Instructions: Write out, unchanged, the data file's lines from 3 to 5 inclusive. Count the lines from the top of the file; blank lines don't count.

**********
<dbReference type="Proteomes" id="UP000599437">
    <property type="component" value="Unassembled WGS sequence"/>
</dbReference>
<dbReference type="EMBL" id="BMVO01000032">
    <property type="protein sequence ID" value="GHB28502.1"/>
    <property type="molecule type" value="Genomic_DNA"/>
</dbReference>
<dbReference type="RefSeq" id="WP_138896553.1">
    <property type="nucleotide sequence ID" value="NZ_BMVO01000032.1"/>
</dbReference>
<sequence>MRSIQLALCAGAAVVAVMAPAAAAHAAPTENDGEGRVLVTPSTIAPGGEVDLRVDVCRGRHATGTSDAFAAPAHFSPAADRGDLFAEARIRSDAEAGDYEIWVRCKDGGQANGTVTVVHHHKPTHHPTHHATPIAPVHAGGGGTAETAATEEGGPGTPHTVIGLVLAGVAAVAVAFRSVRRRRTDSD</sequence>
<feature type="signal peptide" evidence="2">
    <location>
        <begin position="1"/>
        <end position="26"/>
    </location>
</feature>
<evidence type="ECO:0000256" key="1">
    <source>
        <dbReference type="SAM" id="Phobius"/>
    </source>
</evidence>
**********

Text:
</dbReference>
<dbReference type="EMBL" id="BMVO01000032">
    <property type="protein sequence ID" value="GHB28502.1"/>